Launching Your Business in 2019? Consider These 5 Tips

By Young Entrepreneur Council

If your New Year’s resolution is to launch a business, then keep reading. More and more people want to ditch their 9-to-5s and take control of their futures by starting their own businesses.

But starting a business isn’t easy. It doesn’t matter whether you want to start a small business from your spare room or create the next multimillion-dollar global phenomenon — if you’re not prepared, your business won’t succeed. Luckily, though, there are a number of tips you can adopt that will make the likelihood of your success that much greater.

If you’re launching your business in 2019, here are my tips for success.

1. Stop aiming for perfection.

When launching a new business, it’s natural to want everything to go smoothly. But if you want to be triumphant, you must let go of your perfectionist tendencies. While you might think that being a perfectionist will be beneficial to your new endeavor by making you more motivated and pushing you to strive for success, that’s not always the case. In fact, as reported by Harvard Business Review, perfectionists have higher levels of stress, burnout, anxiety, and depression.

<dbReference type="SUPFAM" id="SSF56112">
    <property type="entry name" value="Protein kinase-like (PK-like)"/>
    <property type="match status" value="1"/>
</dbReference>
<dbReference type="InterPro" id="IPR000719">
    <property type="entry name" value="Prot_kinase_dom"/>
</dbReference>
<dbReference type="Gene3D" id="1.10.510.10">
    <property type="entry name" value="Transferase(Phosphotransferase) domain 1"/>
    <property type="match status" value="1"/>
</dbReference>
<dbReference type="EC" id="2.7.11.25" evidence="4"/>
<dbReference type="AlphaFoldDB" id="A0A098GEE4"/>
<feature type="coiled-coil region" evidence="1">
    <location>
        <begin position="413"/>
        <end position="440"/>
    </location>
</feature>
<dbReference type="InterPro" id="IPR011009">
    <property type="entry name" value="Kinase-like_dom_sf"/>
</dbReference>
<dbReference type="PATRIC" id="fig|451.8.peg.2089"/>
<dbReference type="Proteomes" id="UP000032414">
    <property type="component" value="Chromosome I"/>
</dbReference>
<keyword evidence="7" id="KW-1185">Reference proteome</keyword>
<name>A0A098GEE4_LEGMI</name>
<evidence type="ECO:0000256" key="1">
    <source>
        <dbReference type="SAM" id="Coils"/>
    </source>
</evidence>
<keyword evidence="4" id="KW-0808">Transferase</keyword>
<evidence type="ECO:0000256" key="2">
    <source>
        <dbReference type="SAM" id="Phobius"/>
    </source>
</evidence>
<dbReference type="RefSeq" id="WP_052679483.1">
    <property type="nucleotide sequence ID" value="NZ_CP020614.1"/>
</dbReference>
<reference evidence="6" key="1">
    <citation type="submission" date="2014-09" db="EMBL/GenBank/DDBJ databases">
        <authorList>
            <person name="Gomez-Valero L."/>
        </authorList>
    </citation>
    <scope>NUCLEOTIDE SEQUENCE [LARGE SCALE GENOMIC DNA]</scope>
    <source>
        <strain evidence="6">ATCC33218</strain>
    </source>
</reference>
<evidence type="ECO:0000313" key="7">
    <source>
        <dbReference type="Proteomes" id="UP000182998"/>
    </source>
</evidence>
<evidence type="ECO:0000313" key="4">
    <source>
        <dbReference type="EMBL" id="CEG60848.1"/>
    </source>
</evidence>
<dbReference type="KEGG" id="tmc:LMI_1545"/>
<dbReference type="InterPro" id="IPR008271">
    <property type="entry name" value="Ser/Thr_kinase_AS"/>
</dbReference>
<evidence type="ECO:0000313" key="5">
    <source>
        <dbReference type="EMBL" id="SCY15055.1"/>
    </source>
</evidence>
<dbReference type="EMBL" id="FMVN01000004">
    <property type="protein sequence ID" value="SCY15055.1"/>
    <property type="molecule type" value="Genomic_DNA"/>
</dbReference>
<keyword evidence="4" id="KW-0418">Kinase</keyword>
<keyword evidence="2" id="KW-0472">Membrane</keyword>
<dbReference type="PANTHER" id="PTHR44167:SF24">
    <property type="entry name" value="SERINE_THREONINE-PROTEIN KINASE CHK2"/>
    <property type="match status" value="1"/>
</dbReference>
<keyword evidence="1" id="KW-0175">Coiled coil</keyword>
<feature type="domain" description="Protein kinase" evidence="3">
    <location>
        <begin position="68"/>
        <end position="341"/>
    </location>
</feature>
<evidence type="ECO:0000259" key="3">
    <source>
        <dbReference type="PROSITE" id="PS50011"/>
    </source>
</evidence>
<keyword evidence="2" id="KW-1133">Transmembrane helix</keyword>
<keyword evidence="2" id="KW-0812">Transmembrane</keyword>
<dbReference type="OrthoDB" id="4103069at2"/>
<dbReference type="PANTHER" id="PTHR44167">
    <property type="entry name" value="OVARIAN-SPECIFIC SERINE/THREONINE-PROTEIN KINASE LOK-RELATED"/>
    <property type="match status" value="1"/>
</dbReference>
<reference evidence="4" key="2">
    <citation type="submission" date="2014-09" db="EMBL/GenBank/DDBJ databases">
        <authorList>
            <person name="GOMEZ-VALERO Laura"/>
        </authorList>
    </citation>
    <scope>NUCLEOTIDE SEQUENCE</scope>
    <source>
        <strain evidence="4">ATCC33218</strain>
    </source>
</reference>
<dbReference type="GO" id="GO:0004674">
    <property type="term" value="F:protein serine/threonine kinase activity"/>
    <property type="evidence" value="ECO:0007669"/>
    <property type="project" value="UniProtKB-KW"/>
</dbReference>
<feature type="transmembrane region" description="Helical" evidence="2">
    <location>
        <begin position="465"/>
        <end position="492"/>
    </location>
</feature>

Stop aiming for perfection. When starting a new business, you’re bound to experience bumps in the road. If you expect them to happen, you’ll be better prepared. Mistakes don’t make you a failure — they help you learn and become a more successful entrepreneur when you overcome them.

2. Build a support system.